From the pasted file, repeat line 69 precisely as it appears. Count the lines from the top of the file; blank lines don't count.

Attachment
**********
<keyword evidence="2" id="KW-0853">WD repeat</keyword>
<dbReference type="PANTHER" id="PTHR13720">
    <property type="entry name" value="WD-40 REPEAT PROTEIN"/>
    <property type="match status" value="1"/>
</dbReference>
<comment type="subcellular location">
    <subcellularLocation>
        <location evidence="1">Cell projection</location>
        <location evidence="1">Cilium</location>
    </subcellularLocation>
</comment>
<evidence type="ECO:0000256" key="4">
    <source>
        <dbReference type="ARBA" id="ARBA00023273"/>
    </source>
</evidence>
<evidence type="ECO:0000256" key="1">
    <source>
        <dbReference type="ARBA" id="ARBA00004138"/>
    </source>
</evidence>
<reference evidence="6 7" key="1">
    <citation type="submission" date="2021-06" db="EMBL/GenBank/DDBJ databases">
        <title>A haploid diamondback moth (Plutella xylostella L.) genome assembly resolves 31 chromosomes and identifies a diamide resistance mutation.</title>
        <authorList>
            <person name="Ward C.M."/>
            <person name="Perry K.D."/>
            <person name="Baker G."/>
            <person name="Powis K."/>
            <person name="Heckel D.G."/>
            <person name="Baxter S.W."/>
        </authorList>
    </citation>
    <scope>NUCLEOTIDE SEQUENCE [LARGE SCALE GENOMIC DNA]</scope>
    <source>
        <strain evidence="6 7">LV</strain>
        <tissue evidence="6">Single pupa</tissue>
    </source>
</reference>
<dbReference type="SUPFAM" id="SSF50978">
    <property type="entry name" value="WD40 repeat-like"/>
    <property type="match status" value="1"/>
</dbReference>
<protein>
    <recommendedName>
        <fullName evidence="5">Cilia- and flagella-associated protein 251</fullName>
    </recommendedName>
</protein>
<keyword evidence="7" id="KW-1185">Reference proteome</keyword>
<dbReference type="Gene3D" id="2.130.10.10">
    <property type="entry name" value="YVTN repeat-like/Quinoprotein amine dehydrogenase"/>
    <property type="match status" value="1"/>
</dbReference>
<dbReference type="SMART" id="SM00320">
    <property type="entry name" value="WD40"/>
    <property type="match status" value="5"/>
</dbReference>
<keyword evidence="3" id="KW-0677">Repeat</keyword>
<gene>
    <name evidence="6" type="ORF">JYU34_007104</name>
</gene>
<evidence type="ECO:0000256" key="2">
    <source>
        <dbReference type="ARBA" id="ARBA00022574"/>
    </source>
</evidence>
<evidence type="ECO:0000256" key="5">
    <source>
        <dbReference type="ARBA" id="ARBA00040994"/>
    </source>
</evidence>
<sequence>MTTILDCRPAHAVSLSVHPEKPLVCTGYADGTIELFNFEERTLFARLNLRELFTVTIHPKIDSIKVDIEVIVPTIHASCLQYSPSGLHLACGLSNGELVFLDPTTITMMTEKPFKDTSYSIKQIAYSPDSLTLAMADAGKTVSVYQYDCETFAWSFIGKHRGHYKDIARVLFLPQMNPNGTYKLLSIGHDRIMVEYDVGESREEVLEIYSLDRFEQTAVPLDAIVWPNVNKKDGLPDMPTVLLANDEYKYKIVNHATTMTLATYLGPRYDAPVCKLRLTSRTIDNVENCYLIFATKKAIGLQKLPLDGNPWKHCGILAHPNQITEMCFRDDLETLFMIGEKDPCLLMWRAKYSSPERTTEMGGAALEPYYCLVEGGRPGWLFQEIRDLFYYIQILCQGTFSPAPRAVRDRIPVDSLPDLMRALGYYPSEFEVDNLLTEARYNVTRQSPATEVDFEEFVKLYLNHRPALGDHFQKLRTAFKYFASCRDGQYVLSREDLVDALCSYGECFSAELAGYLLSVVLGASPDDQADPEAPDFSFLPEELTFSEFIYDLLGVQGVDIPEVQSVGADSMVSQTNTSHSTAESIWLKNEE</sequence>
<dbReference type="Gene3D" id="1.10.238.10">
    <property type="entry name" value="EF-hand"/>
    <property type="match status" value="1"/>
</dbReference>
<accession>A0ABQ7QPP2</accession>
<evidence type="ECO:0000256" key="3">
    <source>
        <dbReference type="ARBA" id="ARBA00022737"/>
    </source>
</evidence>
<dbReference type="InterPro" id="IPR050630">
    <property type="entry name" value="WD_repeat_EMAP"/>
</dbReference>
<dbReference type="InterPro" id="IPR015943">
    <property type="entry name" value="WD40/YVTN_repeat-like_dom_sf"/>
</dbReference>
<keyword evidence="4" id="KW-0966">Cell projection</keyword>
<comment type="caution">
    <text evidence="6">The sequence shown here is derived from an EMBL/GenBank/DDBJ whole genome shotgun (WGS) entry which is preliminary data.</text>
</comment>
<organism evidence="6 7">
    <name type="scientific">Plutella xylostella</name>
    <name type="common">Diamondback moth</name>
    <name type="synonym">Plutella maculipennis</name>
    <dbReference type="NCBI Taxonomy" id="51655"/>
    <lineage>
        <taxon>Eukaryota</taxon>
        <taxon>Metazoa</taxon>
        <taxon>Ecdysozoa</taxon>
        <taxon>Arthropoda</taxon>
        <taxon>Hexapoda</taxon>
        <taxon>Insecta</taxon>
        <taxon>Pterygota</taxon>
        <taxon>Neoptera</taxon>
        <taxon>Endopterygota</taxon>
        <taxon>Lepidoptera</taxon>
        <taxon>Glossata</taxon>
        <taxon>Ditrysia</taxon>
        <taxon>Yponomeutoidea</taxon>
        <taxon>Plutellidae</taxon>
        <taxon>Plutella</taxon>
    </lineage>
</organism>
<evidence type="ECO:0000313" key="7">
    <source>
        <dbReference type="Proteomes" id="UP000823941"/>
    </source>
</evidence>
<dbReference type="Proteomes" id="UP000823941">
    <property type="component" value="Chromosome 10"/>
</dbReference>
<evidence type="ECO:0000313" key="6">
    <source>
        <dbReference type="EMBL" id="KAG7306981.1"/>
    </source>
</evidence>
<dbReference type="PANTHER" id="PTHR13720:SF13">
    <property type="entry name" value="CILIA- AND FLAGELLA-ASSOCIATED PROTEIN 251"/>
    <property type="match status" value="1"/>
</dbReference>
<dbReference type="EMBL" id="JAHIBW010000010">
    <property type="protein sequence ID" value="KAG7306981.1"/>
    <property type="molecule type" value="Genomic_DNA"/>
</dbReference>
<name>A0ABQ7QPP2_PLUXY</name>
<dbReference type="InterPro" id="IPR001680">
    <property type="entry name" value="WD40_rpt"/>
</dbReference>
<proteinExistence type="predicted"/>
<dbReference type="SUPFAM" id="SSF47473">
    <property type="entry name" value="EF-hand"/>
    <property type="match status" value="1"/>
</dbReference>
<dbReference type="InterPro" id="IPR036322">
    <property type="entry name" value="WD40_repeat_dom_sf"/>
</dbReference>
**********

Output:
        <dbReference type="ARBA" id="ARBA00040994"/>